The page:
THE leader of the Coalition of the Radical Left (SYRIZA) Alexis Tsipras stated on Tuesday ‘the expression of the public’s will has made the EC-IMF Accord of austerity measures null and void.’
He added that ‘The public has chosen as its first alternative a left-wing government that will cancel the bail-out agreements.’
Tsipras has sent a letter to European Commission President Jose Manuel Barroso, European Council President Herman Van Rompuy and European Central Bank chief Mario Draghi.
This states that following the defeat of the two signatories of the EU-IMF bailout, the conservative New Democracy party and the social-democrats of PASOK in last Sunday’s general election, ‘the terms of the bail-out can no longer apply.’
Tsipras demanded that the New Democracy leader Antonis Samaras and PASOK’s Evangelos Venizelos should also write to the EU and IMF to tell them that their written commitment to abide by the terms of the bail-out could no longer stand because of the election result.
Outraged New Democracy and PASOK leaders accused the pro-Eurozone Tsipras as heading away from the Euro.
SYRIZA have set out five conditions for discussion with all parties interested in forming a coalition government headed by Tsipras. These are:
1. The recognition of the need to annul the conditions of the EC-IMF austerity measures Accord which further cut wages and pensions.
2. The annulment of laws which abolish basic labour rights, such as the law which states that from 15 May collective agreements are not valid.
3. There should be changes introduced to the political system to deepen democracy, such as the change in the electoral law by establishing a system of proportional representation in the general election as well as the annulment of the law concerning the responsibilities of ministers.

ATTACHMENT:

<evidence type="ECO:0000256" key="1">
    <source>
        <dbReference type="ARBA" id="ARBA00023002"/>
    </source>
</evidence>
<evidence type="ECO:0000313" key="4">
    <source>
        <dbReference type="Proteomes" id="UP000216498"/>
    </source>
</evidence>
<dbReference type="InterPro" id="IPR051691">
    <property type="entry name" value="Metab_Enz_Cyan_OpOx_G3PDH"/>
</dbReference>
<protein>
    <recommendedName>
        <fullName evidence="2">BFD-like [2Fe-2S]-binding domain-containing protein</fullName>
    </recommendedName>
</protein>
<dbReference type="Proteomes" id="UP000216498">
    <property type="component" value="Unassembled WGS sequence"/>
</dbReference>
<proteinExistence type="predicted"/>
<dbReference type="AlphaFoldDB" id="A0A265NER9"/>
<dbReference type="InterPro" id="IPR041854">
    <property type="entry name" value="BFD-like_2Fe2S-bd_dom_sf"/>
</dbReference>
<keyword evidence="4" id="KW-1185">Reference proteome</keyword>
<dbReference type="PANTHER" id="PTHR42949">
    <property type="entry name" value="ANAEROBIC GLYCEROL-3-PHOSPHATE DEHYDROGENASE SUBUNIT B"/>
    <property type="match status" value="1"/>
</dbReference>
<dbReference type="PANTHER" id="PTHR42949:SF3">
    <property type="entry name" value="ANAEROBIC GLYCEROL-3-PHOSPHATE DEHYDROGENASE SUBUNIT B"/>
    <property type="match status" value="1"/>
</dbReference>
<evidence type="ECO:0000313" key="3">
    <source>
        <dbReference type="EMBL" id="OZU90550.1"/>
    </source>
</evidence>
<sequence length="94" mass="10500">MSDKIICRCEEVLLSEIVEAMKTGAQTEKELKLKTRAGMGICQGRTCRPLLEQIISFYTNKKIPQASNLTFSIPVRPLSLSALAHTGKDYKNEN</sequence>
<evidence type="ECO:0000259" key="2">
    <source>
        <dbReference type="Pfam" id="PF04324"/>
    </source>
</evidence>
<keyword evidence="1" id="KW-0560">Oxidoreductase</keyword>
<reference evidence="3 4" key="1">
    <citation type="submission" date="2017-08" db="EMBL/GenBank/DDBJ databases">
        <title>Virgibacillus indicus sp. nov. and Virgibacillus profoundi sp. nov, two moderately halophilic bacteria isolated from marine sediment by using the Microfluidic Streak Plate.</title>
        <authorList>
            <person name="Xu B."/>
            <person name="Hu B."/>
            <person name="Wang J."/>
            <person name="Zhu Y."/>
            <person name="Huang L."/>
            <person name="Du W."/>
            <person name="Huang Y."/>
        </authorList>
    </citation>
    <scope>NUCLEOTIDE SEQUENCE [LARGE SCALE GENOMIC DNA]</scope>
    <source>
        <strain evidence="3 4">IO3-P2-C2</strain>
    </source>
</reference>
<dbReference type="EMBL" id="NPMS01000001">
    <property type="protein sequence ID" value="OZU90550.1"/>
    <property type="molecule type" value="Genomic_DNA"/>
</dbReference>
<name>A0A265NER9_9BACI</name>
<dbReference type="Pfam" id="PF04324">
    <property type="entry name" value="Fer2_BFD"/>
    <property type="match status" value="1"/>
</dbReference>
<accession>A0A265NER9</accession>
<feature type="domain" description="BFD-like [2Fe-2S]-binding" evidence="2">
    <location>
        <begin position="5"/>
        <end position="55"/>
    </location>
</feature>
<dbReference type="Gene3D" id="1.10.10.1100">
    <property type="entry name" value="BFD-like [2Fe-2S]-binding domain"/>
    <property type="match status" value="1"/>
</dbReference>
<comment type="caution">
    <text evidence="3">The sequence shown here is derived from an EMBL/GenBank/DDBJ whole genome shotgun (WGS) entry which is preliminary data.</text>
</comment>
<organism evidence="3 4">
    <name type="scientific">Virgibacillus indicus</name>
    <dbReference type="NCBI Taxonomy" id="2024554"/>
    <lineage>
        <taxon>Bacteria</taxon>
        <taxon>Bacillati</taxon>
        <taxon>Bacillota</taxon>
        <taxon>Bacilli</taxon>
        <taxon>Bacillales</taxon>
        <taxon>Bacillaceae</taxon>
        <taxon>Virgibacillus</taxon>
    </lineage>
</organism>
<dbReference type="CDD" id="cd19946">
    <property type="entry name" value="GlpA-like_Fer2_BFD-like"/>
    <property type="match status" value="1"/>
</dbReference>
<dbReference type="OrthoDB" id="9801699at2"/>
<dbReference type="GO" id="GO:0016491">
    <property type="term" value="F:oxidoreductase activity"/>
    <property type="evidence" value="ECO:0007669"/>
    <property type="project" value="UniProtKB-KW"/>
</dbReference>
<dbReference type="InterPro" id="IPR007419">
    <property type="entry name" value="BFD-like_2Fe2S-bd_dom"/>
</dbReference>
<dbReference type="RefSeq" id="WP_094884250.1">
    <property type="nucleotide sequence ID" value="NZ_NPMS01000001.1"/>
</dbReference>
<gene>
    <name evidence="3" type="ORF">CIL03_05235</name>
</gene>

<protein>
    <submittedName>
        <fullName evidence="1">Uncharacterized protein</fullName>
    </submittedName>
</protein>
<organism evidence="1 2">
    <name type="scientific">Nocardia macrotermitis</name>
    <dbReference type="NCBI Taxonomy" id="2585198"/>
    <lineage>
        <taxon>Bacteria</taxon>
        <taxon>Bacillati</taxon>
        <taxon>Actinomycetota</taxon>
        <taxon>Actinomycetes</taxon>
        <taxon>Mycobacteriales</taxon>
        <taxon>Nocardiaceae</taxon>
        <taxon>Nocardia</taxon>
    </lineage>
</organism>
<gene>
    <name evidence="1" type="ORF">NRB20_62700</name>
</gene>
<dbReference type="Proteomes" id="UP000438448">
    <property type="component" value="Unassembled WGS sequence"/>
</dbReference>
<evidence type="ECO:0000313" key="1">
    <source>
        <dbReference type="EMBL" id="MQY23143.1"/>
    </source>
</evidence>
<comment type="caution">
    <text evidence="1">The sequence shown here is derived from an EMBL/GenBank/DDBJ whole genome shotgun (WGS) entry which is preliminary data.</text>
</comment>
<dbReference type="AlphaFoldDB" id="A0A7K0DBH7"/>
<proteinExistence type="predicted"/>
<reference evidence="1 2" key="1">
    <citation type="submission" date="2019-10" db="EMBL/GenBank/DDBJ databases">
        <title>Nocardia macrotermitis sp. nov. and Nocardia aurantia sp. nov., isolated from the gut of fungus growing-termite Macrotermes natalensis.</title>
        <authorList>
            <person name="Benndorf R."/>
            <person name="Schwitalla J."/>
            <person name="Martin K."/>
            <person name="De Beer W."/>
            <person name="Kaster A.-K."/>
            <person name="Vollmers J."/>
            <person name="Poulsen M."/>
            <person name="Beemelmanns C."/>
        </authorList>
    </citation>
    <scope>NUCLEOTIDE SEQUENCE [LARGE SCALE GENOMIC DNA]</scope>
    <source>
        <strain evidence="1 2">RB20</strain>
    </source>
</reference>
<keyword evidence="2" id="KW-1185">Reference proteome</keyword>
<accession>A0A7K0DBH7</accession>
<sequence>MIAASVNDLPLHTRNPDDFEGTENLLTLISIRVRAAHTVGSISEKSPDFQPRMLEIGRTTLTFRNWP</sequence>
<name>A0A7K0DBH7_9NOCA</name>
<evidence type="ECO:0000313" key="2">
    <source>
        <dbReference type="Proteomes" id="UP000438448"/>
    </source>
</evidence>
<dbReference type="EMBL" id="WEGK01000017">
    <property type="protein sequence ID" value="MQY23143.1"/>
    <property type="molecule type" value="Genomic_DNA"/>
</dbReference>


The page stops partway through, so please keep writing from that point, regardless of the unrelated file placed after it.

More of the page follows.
4. The banking system must come under the state’s control and the Black Rock report on the Greek economy must be made public.
5. An international committee should be established to check if Greece’s national debt is odious and a moratorium should be imposed on the debt.
The call for ‘state control of the banks’ sent the Athens stock exchange diving which ended up by losing 3.5 per cent; in the last two days it has lost over 10 per cent. But an explanatory statement by a SYRIZA leader made clear that the party has no intention of nationalising the banks.
SYRIZA’s call for an investigation into Greece’s debt has infuriated both the conservative and the social-democrats leaders.
But both the leader of the conservatives Antonis Samaras and of the social-democrats Vagelis Venizelos stated publicly that they would support a ‘national government’ headed by Tsipras.
Tsipras was to meet with both leaders yesterday afternoon. On Tuesday Tsipras got the backing of the Democratic Left party for a ‘Left’ government but the KKE (Greek Communist Party) have refused even to meet him.
Tsipras also met with small parties, trades unions and professional associations. If Tsipras fails to get sufficient backing for his plans, then there will be the turn of PASOK leader Venizelos to form a government.
If he fails too, most likely, then a new general election will be declared for June.